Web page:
Probabilistic risk-based model for the assessment of Phyllosticta citricarpa-infected citrus fruit and illicit plant material as pathways for pathogen introduction and establishment
CITATION: Gottwald, T.R. et al. (2020) Probabilistic risk-based model for the assessment of Phyllostict citricarpa-infected citrus fruit and illicit plant material as pathways for pathogen introduction and establishment. Crop Protection 142(2021):14 pages. doi.10.1016/j.cropro.2020.105521
The original publication is available at: sciencedirect.com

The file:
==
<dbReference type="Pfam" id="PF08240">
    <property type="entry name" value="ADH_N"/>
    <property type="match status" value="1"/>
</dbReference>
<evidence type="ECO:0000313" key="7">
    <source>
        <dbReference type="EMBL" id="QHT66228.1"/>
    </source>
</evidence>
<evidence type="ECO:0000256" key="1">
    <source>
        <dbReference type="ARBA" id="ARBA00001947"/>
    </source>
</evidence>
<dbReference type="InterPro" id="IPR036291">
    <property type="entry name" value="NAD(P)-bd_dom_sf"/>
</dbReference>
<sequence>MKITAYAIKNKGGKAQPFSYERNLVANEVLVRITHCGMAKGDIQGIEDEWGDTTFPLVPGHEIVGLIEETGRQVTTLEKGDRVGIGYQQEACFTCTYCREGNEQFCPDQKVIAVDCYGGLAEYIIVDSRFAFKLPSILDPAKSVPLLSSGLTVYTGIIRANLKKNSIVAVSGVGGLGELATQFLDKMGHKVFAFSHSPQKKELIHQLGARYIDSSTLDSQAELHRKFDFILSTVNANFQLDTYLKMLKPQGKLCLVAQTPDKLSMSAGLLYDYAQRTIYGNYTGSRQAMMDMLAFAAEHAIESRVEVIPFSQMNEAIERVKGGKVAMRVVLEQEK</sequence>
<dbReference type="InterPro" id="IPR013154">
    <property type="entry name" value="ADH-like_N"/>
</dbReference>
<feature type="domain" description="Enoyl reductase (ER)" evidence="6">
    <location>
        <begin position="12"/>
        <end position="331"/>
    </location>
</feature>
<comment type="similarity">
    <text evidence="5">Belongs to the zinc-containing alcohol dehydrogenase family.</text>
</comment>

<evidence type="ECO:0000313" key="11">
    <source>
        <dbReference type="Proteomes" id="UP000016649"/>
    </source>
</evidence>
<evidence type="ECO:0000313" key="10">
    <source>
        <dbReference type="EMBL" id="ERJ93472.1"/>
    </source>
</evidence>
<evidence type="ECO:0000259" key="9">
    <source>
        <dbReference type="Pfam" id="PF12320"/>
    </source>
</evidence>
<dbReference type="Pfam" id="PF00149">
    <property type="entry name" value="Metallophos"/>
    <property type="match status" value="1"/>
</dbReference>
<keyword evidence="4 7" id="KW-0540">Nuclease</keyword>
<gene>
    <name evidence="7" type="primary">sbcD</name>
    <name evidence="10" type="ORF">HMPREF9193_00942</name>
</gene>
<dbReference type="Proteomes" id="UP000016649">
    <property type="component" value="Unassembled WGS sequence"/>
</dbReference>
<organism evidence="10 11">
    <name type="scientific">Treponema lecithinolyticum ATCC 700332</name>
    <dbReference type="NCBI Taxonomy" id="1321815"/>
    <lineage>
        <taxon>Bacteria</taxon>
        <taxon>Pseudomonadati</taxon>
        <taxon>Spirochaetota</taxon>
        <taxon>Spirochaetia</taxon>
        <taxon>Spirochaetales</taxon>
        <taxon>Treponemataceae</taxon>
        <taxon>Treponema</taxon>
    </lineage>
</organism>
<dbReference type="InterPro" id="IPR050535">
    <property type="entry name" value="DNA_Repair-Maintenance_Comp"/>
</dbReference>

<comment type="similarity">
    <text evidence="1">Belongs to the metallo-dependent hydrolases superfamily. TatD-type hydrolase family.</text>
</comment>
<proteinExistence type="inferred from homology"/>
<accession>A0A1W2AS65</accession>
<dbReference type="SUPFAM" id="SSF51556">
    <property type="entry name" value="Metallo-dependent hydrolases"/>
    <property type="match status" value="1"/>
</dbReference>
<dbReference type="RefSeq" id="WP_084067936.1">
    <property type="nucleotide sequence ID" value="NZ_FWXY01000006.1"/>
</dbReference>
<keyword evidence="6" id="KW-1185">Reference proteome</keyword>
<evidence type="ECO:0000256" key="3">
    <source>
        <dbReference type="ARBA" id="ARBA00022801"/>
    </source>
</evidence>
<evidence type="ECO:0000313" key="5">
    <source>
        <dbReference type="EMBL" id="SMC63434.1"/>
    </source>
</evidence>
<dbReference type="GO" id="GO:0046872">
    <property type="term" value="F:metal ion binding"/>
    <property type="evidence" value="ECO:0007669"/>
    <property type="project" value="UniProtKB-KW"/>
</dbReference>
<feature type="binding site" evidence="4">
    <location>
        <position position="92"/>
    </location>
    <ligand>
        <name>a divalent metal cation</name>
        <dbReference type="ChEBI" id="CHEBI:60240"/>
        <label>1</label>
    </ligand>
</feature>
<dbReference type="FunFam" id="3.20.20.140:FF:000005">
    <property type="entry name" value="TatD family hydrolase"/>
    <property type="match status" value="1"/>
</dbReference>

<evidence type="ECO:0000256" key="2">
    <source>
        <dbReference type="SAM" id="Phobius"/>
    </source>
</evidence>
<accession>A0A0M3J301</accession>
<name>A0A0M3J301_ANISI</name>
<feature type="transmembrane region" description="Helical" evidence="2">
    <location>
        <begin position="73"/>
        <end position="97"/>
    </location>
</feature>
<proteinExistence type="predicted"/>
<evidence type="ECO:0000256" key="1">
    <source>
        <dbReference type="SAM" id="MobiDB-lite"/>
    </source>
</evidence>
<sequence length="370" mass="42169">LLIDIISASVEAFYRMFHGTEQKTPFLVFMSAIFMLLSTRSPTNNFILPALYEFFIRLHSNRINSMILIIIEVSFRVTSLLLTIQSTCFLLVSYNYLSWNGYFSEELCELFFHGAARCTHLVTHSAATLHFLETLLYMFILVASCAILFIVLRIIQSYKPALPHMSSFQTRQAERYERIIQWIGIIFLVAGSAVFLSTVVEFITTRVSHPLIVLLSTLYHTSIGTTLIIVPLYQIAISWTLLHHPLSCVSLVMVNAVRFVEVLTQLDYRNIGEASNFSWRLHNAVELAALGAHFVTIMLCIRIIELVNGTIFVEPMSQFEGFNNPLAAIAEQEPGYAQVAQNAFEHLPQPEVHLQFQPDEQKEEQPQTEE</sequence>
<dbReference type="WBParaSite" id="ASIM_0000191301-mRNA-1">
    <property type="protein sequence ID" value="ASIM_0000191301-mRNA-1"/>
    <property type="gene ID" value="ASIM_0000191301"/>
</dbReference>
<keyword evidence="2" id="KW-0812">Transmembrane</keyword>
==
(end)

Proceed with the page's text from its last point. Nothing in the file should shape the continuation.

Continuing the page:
Citrus Black Spot (CBS), caused by the ascomycete, Phyllosticta citricarpa, is a fruit, foliar, and twig spotting fungal disease affecting the majority of commercial cultivars of citrus. The disease causes cosmetic lesions, may cause fruit drop and P. citricarpa is considered a quarantine pathogen by some countries, impacting domestic and international trade of citrus fruit. Regulatory requirements affecting fruit trade exist even though there is no documented case of disease spread via infected fruit into previously disease-free areas. To clarify the risk of fruit as a potential pathway for the spread of CBS, we developed a quantitative, probabilistic risk assessment model. The model provides an assessment of all steps in the fruit pathway, including production, packinghouse handling, transportation, export-import distribution channels, and consumer endpoints. The model is stochastic and uses Monte Carlo simulation to assess the risk of P. citricarpa moving through all steps in the pathway. We attempted to use all available literature and information to quantitate risk at each point in the potential pathway and by sequentially linking all steps to determine the overall quantitative risk. In addition, we assessed climatological effects on incidence of diseased fruit at production sites and on fungal reproduction and infection, as well as criteria for establishment at endpoints. We examined ten case studies between exporting and importing locations/countries. Model results indicated fruit to be an epidemiologically insignificant means for CBS spread, even between producing countries where CBS occurs and CBS-free importing countries with disease-conducive climates. We created a second model to examine the introduction of infected plant material from countries where CBS occurs. This model demonstrated significant probability of introduction via such infected material. However, pathogen establishment and disease development was still restricted only to areas with conducive climatological conditions. We created a tool to quantitatively explore the viability of various potential pathways via combinations of CBS-present production sites and corresponding pathway endpoints, including environments conducive and non-conducive to CBS. The tool is provided to aid decision makers on phytosanitary risk relative to international trade of citrus fruit.